Session Type: ACR Poster Session B
Session Time: 9:00AM-11:00AM
Background/Purpose: Flare or episodic worsening of disease activity is an important aspect of the disease experience for patients with rheumatoid arthritis (RA). Improving trends towards lower RA disease activity have been suggested in recent years. However, long-term data on flare rates in RA are lacking. This study aimed to assess trends in the occurrence of flares in RA over disease duration.
Methods: A population-based cohort of patients with RA (age≥18 years; 1987 ACR criteria met in 1988-2007), was used to perform this retrospective medical records review of each clinical visit to estimate flare status. RA flare was defined as any worsening of RA activity leading to initiation/change/increase of therapy (OMERACT 9). All subjects were followed until death, migration or July 1, 2012. Flare rates were calculated as the percentage of visits in flare. Binomial regression models with random effects to account for multiple visits per subject were used to assess the associations between patient characteristics and flare rate. Smoothing splines were used to allow for non-linear effects. Two way interactions between RA disease duration and other patient characteristics were examined.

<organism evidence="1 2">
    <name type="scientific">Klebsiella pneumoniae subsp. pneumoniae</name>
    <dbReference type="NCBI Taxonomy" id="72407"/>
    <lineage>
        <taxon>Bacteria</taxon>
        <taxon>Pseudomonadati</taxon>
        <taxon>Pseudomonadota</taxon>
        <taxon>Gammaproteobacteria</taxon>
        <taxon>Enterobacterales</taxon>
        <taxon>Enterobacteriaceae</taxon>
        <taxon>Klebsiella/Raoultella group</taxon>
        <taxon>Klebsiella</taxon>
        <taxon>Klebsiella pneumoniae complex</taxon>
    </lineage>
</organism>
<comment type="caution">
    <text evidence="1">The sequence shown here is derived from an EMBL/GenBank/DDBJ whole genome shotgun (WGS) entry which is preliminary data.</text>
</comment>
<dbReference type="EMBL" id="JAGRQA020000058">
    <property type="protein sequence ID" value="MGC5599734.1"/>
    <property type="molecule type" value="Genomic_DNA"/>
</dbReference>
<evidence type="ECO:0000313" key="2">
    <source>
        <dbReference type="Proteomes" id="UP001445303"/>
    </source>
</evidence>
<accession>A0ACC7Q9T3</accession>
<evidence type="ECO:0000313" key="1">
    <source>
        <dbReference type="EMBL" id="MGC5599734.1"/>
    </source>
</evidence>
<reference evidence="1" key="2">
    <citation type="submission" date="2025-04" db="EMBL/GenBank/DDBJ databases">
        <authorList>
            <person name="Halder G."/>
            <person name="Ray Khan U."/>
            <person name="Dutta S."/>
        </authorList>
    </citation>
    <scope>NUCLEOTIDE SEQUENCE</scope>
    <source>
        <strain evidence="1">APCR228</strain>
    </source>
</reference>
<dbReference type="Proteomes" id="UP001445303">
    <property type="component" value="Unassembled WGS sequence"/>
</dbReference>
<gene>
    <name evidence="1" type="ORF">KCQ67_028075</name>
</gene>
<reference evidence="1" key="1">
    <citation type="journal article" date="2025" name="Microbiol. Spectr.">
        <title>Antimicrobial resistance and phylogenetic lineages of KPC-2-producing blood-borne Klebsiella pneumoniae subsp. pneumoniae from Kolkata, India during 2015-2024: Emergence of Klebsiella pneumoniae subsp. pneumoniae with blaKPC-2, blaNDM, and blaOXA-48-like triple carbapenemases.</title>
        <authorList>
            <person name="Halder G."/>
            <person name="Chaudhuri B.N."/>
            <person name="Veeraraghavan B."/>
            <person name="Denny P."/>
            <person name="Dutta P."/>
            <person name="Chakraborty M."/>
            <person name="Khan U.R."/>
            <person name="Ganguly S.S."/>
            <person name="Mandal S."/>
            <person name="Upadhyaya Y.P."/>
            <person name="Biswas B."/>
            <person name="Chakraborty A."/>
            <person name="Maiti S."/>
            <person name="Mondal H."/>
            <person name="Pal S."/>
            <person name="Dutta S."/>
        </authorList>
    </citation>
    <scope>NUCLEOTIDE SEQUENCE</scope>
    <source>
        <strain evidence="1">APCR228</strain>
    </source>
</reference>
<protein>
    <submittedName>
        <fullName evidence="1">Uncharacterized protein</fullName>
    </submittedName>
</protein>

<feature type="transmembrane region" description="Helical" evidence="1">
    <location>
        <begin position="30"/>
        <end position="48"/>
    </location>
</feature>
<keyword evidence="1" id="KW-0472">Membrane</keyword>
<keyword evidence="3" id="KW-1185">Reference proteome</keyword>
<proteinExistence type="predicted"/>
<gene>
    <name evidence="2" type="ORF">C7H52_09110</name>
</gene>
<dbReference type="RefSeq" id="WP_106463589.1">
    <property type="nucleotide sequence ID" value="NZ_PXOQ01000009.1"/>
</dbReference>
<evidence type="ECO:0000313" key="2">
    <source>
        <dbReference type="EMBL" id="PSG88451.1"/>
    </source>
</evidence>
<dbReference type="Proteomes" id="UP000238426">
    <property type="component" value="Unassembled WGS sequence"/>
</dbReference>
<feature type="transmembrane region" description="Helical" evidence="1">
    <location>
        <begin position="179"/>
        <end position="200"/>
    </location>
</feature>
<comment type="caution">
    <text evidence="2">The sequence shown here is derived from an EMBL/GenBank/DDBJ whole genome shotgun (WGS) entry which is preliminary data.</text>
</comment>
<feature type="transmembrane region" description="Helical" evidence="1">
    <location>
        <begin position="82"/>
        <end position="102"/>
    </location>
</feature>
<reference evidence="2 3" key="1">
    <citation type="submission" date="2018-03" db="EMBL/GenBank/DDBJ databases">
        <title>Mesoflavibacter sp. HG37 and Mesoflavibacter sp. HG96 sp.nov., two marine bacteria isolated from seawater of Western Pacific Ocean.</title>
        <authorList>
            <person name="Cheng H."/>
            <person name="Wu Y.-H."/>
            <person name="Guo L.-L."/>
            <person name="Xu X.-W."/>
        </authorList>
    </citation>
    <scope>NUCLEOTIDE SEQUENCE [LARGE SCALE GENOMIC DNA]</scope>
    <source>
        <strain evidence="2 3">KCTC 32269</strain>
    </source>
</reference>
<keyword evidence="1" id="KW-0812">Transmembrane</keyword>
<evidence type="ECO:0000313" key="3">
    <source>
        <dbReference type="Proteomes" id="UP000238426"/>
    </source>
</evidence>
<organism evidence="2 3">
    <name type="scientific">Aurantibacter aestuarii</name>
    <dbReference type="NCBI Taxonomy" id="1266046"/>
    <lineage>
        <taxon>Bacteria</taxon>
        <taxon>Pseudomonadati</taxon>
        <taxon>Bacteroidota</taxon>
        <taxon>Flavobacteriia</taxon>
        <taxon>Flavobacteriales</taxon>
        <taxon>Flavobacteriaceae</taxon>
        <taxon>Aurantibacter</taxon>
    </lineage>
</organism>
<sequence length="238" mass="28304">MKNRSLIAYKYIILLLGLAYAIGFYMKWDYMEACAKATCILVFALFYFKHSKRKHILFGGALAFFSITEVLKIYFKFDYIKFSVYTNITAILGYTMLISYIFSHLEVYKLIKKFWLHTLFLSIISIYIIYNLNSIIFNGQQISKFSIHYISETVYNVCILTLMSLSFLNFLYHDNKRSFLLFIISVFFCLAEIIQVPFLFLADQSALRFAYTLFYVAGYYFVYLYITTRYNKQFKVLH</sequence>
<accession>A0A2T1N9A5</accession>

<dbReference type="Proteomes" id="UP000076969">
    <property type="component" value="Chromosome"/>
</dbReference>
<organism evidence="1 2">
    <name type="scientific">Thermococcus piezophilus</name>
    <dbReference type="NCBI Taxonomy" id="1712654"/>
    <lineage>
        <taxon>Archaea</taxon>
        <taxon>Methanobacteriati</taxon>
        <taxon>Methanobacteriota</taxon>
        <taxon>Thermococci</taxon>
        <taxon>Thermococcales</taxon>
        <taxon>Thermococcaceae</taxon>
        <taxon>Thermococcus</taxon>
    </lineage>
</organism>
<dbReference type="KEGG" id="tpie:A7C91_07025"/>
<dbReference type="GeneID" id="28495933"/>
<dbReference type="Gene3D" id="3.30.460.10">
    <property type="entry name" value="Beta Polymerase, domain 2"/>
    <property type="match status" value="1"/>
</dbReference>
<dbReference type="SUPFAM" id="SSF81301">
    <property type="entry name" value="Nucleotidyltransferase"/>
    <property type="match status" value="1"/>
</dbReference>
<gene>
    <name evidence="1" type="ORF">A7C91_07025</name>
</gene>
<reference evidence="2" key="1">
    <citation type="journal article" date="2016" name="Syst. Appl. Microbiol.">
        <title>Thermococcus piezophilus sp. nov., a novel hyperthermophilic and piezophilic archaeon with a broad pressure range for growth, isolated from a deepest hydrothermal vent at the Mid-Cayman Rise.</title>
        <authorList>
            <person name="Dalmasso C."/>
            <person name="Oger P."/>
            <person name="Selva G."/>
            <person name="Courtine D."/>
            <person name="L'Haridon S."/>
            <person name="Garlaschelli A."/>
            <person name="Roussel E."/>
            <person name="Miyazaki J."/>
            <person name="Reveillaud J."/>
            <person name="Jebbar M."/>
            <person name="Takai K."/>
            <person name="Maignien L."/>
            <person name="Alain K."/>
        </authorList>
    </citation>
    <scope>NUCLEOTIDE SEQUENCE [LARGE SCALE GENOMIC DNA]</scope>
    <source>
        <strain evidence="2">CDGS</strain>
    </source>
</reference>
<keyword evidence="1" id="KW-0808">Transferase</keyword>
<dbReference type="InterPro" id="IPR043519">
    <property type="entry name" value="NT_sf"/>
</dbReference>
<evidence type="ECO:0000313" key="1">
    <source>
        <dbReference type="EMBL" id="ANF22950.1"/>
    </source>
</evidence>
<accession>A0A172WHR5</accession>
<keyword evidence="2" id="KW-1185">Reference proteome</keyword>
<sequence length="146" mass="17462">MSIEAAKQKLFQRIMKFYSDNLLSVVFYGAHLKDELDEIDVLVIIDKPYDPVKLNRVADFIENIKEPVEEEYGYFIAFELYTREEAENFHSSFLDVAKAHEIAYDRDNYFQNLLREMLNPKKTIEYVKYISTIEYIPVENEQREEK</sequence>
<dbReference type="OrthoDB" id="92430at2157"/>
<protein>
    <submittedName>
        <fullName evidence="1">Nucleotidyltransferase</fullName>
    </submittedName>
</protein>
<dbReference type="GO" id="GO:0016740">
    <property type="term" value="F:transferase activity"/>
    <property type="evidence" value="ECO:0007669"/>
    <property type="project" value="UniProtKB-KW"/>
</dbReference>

Results: The study included 650 RA patients (mean age 55.8 years; 69% female) with mean follow up of 10.3 years. Flare status was collected for a total of 17,323 clinical visits. Patients were flaring in 2887 (17%) visits. Figure 1 shows trends in flare rates after RA onset by calendar year of RA diagnosis. There was a statistically significant decline in the RA flare rate across disease duration (p<0.001), predominantly in the first 5 years after diagnosis of RA. Patients diagnosed with RA in more recent years experienced fewer flares during the first few years of RA (p<0.001). Women tended to have marginally higher flare rates as compared to men, but this did not reach statistical significance (p=0.16). There were no differences between the sexes in trends of flare rates over time (interaction p=0.42). Flare rates were similar for all ages in the first few years after RA diagnosis, but in subsequent years patients diagnosed with RA at younger ages had higher flare rates than those diagnosed at older ages. Patients with positive rheumatoid factor (RF) had higher flare rates than negative RF (p<0.001), and flare rates declined more over disease duration in patients with negative RF than those with positive RF (interaction p=0.047; Figure 2).
Conclusion: Patients diagnosed more recently have lower rates of flares than those diagnosed in prior decades. Flare rates declined fastest in the first 5 years of disease and tended to be stable thereafter. These patterns likely reflect improved control of RA activity and possibly milder RA disease course in the recent years. However, flares continue to occur persistently at a constant rate after the five years of RA, reflecting the need for improved long term disease management.
To cite this abstract in AMA style:Raheel S, Crowson CS, Matteson EL, Myasoedova E. Declining Flare Rates in the First Five Years of RA Disease, but Not after [abstract]. Arthritis Rheumatol. 2016; 68 (suppl 10). https://acrabstracts.org/abstract/declining-flare-rates-in-the-first-five-years-of-ra-disease-but-not-after/. Accessed June 17, 2021.
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